As NEC Prepares to Display VR Roll, CSOs Ready Citizens to Inspect Registered Voters

GBARNGA, Bong – The Elections Coordinating Committee has concluded a policy dialogue with more than 60 representatives of political parties, civil society organizations, local government officials, youth groups, and women organizations in Gbarnga.

Eddie Jarwolo, an official of the ECC, said the policy dialogues are being held in eight counties: Bong, Grand Bassa, Margibi, Nimba, Bomi, Grand Gedeh, Montserrado, and Lofa.
[Disclosure: the author of this article is the county coordinator for the ECC in Bong County.]

Jarwolo, who served as the lead facilitator, explained that the forums are designed to educate the representatives of political parties, CSOs, and the media on the importance of the exhibition process to citizens as well as the Corrections, Claims, and Objections process.

The exhibition process is a period when the voters registration list will be published for the public to examine and bring any objections to names listed. For example, objectors may identify voters who do not reside in a particular district or who are not Liberian citizens.

“Political parties, CSOs, and [the] media need to educate citizens on the importance of the exhibition process and how, who, where, and when to file an objection.

“This is why the ECC is making sure that citizens across the country clearly understand how to conduct civic education on the exhibition process and how to file an objection,” Jarwolo told the gathering during the opening.

He also said the ECC is informing participants that the person who puts forth the challenge during the exhibition period, must prove all challenges in person, adding that the determination of objections, shall be made at the magistrate’s office in a period which shall be announced and posted at the office.

Objectors must appear in person and the magistrate will notify the person who is objected that the burden of proof is on the objector. The person whose registration is being contested must therefore have the chance to refute all evidence provided and if one or both parties is not present, the magistrate will proceed with determination.

If the objection is denied, the reasons for the denial must be made known to the objector and recorded.

Reasonable challenges would be based on the nationality of an applicant not being Liberian, the age of applicant not being the required voting age, a questionable mental health of the applicant, and the applicant being a felon or convict.

The National Elections Commission has set June 12-17 as the date for exhibition of provisional registrations.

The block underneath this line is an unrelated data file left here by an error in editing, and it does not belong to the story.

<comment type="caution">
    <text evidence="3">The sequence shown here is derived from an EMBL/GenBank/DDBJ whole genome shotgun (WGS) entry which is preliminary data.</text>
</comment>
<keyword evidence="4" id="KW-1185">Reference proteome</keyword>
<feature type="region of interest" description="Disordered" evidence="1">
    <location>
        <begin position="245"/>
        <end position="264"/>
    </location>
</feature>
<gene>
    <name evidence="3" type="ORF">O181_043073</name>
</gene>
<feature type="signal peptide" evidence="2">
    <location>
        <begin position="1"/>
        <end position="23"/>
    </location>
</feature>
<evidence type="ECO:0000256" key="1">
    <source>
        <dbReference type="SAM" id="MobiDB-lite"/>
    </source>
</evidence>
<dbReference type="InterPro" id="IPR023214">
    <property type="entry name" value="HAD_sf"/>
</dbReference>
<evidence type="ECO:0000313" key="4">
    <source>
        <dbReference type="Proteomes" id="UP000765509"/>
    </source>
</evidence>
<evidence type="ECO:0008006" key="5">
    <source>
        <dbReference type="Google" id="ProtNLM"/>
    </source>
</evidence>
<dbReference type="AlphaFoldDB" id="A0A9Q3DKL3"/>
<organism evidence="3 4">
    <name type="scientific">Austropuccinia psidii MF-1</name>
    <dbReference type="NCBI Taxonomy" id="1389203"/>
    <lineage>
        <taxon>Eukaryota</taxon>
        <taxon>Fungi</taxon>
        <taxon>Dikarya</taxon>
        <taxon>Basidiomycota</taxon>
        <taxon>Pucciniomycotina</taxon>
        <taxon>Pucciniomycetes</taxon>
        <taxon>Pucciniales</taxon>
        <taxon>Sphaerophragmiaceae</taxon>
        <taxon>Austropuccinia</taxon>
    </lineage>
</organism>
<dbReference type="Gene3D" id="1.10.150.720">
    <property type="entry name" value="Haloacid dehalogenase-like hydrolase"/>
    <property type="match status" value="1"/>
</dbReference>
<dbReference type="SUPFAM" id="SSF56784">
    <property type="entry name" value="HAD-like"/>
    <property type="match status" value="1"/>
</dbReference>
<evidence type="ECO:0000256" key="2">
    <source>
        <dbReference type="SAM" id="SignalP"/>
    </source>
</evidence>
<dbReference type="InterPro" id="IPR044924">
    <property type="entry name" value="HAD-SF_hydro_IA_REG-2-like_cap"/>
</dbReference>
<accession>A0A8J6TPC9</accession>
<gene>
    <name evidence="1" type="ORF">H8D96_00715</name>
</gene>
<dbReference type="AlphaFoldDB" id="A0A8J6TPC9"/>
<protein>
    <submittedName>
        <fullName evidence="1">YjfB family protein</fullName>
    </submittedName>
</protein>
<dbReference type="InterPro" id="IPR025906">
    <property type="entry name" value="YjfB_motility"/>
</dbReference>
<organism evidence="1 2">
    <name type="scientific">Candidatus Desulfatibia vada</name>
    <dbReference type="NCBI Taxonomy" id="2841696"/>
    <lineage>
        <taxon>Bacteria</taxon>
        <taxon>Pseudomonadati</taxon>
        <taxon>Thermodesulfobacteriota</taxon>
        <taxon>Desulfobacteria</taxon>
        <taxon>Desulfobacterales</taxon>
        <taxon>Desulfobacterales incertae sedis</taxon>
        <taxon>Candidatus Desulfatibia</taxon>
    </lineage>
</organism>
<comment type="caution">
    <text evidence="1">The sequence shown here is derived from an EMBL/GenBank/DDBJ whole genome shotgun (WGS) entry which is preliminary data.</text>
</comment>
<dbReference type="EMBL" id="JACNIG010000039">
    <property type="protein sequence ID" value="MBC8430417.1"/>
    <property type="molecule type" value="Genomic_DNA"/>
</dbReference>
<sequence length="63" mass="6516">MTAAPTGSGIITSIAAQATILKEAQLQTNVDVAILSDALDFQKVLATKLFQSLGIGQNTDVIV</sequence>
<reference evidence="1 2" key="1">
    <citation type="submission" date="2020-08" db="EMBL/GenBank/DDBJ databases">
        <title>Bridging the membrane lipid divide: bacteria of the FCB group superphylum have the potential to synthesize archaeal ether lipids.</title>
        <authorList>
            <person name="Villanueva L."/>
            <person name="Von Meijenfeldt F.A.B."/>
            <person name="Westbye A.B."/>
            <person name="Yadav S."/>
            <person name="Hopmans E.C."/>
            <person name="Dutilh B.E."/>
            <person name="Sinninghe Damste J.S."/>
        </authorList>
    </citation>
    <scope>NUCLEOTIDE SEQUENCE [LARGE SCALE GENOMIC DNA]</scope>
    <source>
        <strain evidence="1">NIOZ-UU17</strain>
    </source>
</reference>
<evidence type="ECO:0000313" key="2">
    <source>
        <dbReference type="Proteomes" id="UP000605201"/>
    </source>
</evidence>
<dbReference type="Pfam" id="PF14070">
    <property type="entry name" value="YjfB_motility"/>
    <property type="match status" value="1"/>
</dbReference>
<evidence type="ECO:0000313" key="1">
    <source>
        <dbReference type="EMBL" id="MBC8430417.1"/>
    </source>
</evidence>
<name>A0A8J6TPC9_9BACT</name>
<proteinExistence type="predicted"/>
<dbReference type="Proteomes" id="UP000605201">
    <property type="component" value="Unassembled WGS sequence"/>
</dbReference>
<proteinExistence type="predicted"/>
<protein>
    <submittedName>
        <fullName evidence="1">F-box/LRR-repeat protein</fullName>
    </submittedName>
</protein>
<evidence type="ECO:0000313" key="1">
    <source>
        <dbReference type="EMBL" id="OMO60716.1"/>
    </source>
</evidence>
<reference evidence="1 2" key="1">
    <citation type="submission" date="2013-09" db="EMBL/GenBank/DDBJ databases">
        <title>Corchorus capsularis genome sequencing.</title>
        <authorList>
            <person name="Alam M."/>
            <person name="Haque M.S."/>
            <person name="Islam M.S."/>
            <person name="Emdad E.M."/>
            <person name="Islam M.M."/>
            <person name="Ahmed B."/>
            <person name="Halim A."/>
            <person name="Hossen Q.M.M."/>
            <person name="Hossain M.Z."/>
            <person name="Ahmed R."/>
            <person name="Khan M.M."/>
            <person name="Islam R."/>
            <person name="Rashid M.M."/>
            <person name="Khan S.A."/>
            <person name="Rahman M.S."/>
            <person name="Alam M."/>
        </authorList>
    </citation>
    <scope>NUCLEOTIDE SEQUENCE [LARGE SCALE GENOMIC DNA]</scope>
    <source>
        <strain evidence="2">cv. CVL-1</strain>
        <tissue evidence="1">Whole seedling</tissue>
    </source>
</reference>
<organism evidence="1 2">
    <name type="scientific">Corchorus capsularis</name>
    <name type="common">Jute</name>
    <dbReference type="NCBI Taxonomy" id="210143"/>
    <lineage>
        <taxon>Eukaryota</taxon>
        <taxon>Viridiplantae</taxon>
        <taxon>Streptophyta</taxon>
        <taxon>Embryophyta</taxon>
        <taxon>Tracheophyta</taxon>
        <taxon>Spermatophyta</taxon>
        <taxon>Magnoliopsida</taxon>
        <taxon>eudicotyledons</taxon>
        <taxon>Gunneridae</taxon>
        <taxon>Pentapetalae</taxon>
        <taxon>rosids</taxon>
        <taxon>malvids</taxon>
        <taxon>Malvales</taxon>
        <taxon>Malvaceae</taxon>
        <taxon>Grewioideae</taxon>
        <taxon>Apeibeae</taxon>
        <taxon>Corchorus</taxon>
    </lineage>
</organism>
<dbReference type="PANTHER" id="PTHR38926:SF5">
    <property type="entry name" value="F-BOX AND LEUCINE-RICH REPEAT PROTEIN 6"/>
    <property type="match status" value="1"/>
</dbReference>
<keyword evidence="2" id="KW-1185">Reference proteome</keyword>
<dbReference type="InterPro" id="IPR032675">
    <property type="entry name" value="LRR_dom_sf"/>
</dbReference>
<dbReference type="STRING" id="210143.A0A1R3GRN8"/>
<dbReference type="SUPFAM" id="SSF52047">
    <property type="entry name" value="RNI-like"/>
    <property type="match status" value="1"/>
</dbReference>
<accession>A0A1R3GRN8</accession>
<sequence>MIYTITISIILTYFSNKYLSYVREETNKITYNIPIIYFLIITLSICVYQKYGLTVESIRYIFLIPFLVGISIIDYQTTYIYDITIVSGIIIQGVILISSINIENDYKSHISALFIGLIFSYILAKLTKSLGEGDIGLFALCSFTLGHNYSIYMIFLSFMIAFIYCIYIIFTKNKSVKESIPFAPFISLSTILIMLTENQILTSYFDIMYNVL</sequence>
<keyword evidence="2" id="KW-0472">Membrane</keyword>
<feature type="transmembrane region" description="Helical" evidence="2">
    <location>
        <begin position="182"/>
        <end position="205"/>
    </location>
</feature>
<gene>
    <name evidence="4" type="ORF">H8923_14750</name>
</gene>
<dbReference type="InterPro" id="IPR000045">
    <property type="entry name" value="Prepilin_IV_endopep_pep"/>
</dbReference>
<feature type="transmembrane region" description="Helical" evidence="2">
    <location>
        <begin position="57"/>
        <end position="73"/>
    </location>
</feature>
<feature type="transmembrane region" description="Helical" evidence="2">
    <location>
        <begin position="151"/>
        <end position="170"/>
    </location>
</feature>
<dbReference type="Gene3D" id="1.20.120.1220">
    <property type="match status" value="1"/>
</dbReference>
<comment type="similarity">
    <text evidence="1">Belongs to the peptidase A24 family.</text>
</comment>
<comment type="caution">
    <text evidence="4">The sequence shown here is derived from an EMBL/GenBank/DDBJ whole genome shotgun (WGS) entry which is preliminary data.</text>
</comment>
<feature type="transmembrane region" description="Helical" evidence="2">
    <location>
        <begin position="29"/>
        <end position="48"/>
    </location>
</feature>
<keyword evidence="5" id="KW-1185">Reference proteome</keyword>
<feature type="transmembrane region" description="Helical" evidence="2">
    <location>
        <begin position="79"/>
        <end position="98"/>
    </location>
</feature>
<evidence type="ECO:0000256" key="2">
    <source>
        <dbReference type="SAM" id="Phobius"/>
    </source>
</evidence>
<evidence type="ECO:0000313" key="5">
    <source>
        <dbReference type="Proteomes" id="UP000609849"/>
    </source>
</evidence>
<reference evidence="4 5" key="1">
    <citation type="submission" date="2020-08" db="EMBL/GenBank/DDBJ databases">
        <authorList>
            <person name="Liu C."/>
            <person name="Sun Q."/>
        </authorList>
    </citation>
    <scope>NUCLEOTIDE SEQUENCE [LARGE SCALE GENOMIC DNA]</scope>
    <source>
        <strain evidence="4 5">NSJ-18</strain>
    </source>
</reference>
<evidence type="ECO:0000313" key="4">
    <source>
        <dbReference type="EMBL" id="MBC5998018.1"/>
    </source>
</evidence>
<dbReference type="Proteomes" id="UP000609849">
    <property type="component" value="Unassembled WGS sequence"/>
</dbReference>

The ECC will observe the entire process across the 73 electoral districts, focusing on claims and objections while encouraging political parties to also observe the process that would raise the standard of transparency and openness of the electoral process.

ECC also used the forum to share its findings of the voter registration observation with the participants. Jarwolo said the ECC deployed a total of 89 district and county observers during the voter registration process across the country.

“The ECC observed 849 of the 2,080 voter registration centers in the 73 electoral districts in the country and documented an observation report,” Jarwolo said.

Participants lauded the ECC for the initiative and vowed to reach out to citizens with more awareness.

“We say thank you so much for coming to explain these things to us. This is what we want, when we ourselves understand these issues like this, we are able to educate our people,” said Mary Larteh, the paramount chief of Jorquelleh Chiefdom.

Paramount Chief Mary Larteh making remarks during the dialogue. Photo: Moses Bailey

Paramount Chief Mary Larteh making remarks during the dialogue. Photo: Moses Bailey

She encouraged representatives of political parties to explain the importance of the exhibition and objection to their supporters to take advantage of the process.

ECC is providing awareness and opportunities to registered voters and the public to confirm that NEC has correctly recorded information about them as well as, providing an opportunity for the public to check the accuracy of the work done.

The ECC remains the single largest professional civil society platform monitoring, documenting, and reporting all aspects of the electoral process and has deployed over 4,000 observers during the 2011 and 2014 elections in Liberia.

Members of the ECC include; West Africa Network for Peace Building, the Women NGOs Secretariat, Action for Genuine Democratic Alternative, the Center for Democratic Governance, and the Center for Media Studies and Peace Building.

Others are Naymote Partners for Democratic Development and the Institute for Research and Democratic Development.

The work of the ECC is done in collaboration with the National Democratic Institute, with support from the United States Agencies for International Development.

Featured photo courtesy of Eddie Jarwolo

Moses Bailey

Moses started his journalism career in 2010 as a reporter at Radio Gbarnga. In 2011, the Press Union of Liberia recognized him as the Human Rights Reporter of the Year. In 2017, he was the Development Reporter of the Year. He is also an Internews Health Journalism Fellow. Moses is also the regional coordinator for NAYMOTE-Liberia, an organization working with youth to promote democratic governance.

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